This is one of the most asinine questions you can ask another man (if you're a man). I'm not sure how this works with women, but I suppose it's about the same.

If someone asks you this, the obvious answer is, "More than you, obviously." But you must just quietly say to yourself, "Purse my lips," and try to be tactful in the face of this abject rudeness.

I had a good friend whom I've know for several years ask me this last year, and I have not really cared to see him since. It changed everything between us, and we've said stuff to each other that would curl youngsters' ears to the point of deafness for life. This, however, was inexcusable. I could tell he wished he hadn't said it, and I actually told him, which I wished I hadn't done.

I had a another friend who was a go-getter and wound up in the advertising business (see Johnny and Mary if you want to know more about what that will do to you). He said that you should be earning your age. For instance, if you're 30, you should be earning at least $30,000 a year. That was back in the early 1980's. I wonder what the benchmark for young working folks is now?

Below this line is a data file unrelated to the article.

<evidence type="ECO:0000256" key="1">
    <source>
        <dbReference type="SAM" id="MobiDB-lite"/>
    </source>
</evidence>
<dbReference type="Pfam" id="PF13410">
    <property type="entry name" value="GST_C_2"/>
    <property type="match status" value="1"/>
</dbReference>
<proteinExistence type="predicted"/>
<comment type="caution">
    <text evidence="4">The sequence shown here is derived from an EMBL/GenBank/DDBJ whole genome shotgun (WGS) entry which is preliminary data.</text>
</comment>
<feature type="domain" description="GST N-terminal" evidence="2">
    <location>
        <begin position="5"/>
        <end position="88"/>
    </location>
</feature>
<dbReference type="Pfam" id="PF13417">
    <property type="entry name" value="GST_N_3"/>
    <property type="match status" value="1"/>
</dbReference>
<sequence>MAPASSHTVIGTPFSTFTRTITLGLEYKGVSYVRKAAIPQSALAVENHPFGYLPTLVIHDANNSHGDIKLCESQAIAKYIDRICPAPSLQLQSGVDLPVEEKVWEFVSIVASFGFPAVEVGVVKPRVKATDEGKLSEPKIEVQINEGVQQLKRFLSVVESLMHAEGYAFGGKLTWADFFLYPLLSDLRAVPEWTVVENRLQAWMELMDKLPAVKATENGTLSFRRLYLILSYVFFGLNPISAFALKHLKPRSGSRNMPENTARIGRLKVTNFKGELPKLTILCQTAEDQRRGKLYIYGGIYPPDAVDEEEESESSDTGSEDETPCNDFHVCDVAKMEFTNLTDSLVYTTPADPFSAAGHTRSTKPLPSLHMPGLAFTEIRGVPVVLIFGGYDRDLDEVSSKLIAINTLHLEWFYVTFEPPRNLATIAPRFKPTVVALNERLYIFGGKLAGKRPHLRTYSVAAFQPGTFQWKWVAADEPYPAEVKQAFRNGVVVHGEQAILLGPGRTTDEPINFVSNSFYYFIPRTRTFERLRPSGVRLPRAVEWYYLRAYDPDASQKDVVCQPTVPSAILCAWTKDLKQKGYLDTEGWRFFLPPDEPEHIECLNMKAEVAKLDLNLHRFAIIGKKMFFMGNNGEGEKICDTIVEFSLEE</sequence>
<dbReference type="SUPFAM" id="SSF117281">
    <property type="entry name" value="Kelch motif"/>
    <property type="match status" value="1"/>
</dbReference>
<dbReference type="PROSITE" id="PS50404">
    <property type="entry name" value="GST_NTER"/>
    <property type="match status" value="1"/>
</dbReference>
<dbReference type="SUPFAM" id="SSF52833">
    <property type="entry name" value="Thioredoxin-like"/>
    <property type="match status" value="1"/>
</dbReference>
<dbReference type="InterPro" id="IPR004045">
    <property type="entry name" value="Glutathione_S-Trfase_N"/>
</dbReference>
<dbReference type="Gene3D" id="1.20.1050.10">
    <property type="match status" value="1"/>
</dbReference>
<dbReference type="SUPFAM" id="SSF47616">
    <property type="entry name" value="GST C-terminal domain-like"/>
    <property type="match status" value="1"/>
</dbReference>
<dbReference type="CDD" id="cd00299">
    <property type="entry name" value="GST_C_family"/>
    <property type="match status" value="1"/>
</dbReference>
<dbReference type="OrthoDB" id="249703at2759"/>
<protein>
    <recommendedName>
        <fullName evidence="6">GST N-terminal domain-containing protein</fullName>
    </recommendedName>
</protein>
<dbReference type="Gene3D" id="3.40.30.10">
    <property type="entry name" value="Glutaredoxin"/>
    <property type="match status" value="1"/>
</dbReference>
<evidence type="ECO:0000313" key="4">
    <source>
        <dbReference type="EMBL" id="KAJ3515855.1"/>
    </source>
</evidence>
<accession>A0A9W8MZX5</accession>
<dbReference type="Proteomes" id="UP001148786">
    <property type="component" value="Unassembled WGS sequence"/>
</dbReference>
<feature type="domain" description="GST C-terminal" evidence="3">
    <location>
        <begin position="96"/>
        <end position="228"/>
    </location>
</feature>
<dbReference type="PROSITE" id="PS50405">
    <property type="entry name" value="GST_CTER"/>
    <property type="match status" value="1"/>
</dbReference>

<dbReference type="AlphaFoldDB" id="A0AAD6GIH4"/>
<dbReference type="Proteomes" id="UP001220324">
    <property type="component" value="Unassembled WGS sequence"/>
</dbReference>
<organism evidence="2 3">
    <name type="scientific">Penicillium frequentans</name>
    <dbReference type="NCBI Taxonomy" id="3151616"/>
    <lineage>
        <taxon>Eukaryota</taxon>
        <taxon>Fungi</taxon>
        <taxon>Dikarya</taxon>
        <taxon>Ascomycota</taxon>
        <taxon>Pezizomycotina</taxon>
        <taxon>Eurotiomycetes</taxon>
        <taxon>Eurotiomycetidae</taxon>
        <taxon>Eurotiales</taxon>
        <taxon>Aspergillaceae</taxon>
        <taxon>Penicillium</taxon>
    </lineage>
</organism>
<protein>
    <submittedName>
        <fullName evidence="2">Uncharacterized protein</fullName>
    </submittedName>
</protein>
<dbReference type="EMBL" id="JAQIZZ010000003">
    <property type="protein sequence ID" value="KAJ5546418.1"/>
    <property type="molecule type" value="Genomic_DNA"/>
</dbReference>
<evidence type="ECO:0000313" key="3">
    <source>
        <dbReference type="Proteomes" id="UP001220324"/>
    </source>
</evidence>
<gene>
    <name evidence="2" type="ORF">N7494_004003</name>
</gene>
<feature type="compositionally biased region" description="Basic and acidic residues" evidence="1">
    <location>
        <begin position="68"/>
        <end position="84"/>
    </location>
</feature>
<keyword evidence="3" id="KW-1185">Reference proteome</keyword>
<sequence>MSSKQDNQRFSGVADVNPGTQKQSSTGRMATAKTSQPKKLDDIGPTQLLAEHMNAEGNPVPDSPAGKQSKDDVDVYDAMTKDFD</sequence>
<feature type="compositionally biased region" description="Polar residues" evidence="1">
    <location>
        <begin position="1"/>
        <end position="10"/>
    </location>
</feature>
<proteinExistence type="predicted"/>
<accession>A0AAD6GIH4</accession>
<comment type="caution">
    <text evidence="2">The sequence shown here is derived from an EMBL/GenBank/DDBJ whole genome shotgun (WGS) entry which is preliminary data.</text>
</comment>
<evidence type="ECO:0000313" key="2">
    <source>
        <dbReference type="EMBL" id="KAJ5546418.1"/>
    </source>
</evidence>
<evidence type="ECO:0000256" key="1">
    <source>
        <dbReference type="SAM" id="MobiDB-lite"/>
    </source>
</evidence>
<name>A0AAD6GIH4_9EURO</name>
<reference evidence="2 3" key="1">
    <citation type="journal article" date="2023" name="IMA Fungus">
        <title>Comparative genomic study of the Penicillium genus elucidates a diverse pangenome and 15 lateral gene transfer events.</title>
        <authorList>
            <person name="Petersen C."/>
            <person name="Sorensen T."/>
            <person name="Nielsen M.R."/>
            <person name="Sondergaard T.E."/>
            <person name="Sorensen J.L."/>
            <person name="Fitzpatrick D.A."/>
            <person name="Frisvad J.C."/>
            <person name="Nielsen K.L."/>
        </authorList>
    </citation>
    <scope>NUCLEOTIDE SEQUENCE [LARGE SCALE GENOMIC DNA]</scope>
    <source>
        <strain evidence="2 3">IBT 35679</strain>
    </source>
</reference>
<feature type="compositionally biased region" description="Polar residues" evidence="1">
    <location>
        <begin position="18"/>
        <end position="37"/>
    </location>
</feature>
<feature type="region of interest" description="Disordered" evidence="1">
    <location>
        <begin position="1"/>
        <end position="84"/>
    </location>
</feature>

In days of yore, one of our tasks during Geography field camp was to go around and interview the various ranchers in the area about various things that are of interest to human geography. We (at least some of us) quickly learned (after getting chased off one ranch with a shotgun) not to ask a rancher how many head of cattle he owned, as it was the same thing as asking how much money he had.

Oh, all right. I made up the part about getting chased off with a shotgun. But never let the truth get in the way of a good story.

A sneaky way of politely asking how much someone makes is to ask "how much does a typical ______ make?" (insert name of job/profession of person you are asking).

It isn't a direct question (there's no "you" in there), so the usual defensive mechanisms are not primed for it and the beauty is that most people wouldn't know exactly how much other people like them are making so they can only talk from experience - personal experience.

I don't even like it when my dad asks me this question, which he seems to ask about as frequently as "When are you going to get married?" or "We're not getting any younger. When are we going to get some grandchildren?" I hear this question every other time I call home.

Even if someone does ask me "what does a typical network administrator make?", I always say I'm not typical. Perhaps my vocation is unusual, but it is not very difficult to know the market averages, by region, so I tell them the norms for Atlanta by experience, and explain that ability and salesmanship can vault an individual well past the norm.

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